“One of them is nicknamed ‘Soorer’, which means red, because his skin is red, and his speciality is killing people. Quite recently I found out that my uncle had wanted someone dead in Kurdistan and had got ‘Soorer’ to do it.

“I just can’t get it out of my head, especially the raping of my sister. It has made things worse. I will never stop thinking about it. It will be on my mind 24/7.

“It is not easy for me. I have nightmares. You hear noise at night and you pick up anything and go to the door because you think someone is there. It is terrifying.

“The way the family thinks is that I am dirty, just because I am not with them. But all I ever wanted, really, was to be an ordinary person, just a normal young woman.

“I wanted to have a life, holidays, travel the world, have a good job, have kids, have a family, get married. But families like mine are very strong and go back generations and generations. The family is all mixed blood of cousins to cousins and nephews, and becomes so deep and so intimate and incestuous that the members of it lose themselves.”

But still, how is it that such things happen in modern, liberal Britain? Banaz’s murder is a headline-grab-bing case but it is, in fact, one of many of these distinct crimes that Aisha Gill, a senior lecturer in criminology at Roe-hampton University and a Scotland Yard adviser on violence against women, honour killings and forced marriages, says is one ghastly crime in a worrying trend.

A study of the figures indicates that one woman a month is the victim of an honour killing in Britain. Police across Europe have noticed a rising trend, too, and prompted by activist groups have come to recognise it, as Scotland Yard has, as a distinct crime.

In the past, cases were largely hidden from public view because they occurred in minority groups, but in 2004 police announced new research into the culture surrounding honour killings and a review of suspicious cases.

The review was opened after the conviction of Abdullah Yones, also a Kurdish immigrant from Iraq, who had held his 16 -year-old daughter Heshu over a bathtub and slit her throat after discovering that she was writing and receiving love letters from a boy in her class at their London school.

In court, Yones said his daughter had brought her death on herself. On the day he was sentenced to life imprisonment, dozens of Kurdish men came to court to show solidarity with him.

Gill said it was “disgusting” that Banaz’s father and uncle had shown no remorse when they were convicted. What made it even more sad, she said, was that there had been a “deafening silence” from the Kurdish community and religious leaders about the case.

It could not be denied, she said, that there was a failure of the Metropolitan police to act adequately in Banaz’s case – she went to them four times and it was obvious that she was in a dangerous situation – but the Kurdish community was not free of blame either. It needed to respond with conviction to such crimes. The community needed to address the violence against women in their midst, help bring the perpetrators to justice, not to protect them or give them respect for such heinous crimes as honour killings.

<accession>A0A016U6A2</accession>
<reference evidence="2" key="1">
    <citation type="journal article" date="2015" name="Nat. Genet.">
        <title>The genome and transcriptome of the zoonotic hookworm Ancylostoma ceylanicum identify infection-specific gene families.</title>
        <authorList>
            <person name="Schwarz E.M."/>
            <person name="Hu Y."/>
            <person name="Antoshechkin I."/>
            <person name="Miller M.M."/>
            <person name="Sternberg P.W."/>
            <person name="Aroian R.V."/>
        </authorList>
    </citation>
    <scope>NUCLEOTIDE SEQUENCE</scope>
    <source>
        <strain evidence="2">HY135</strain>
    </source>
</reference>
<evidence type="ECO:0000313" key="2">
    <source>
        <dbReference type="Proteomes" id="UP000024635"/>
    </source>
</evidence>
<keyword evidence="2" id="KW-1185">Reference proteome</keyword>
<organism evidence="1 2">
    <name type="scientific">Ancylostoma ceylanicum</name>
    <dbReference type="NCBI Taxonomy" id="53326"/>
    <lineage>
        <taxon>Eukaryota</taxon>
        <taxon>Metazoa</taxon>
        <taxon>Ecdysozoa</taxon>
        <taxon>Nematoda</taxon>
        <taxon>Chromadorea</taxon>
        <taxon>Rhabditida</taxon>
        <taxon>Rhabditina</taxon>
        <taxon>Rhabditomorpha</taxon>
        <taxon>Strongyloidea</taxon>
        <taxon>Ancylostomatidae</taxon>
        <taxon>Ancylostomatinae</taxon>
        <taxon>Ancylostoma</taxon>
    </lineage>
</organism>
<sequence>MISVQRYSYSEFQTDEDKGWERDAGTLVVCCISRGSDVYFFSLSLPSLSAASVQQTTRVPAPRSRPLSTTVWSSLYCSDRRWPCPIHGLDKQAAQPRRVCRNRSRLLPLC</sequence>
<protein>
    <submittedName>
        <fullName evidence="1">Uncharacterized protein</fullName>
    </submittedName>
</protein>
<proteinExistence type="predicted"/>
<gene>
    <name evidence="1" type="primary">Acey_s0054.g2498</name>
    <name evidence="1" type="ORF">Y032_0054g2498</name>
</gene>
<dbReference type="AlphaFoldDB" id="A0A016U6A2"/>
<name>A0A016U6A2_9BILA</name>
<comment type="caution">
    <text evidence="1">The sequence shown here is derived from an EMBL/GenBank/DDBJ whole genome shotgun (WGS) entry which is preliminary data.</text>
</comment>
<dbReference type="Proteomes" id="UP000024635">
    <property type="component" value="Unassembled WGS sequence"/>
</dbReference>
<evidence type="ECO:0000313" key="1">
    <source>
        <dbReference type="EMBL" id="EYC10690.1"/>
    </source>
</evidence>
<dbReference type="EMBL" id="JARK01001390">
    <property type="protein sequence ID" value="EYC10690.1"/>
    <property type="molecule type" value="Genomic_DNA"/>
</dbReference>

Historically, Gill said, the authorities in Britain had hesitated about interpreting the cultural norms in minority communities like the Kurds and had assumed that conflicts could be resolved within the community itself.

The police and the courts had lacked understanding of the issues, even sometimes blaming the victim in a violent and abusive relationship. As a result, women did not have the confidence that the police would protect them when they reported it.

A lot has changed, despite the tragic failure to keep Banaz alive, and the police themselves have been at the forefront, particularly since the Yones case, of making violence against women a priority.

But despite this improvement there has been no consistency in approach, and how violence against women is dealt with by the police is often a lottery.

As well as being fearful for herself, Bekhal is also now concerned for the safety of her mother and her other two sisters Giabame, 16, who is traditionally the age to be married off to a cousin, and Payman, 20, who is also unhappily in a forced marriage.

“God knows what will happen to them. But I seriously believe that because there is no man around now they are in great danger, not from the immediate family but from the men in the Kurdish community.

“They will look upon them as if there are no men around, to do whatever they want to. So they will, I fear, be targeting them in a sexual way. They will be harassing them and abusing them, looking upon them as unworthy and of no value because of what has happened to Banaz and me.

“As for me, it does not stop me marrying. But it is hard when you know someone might be following you.”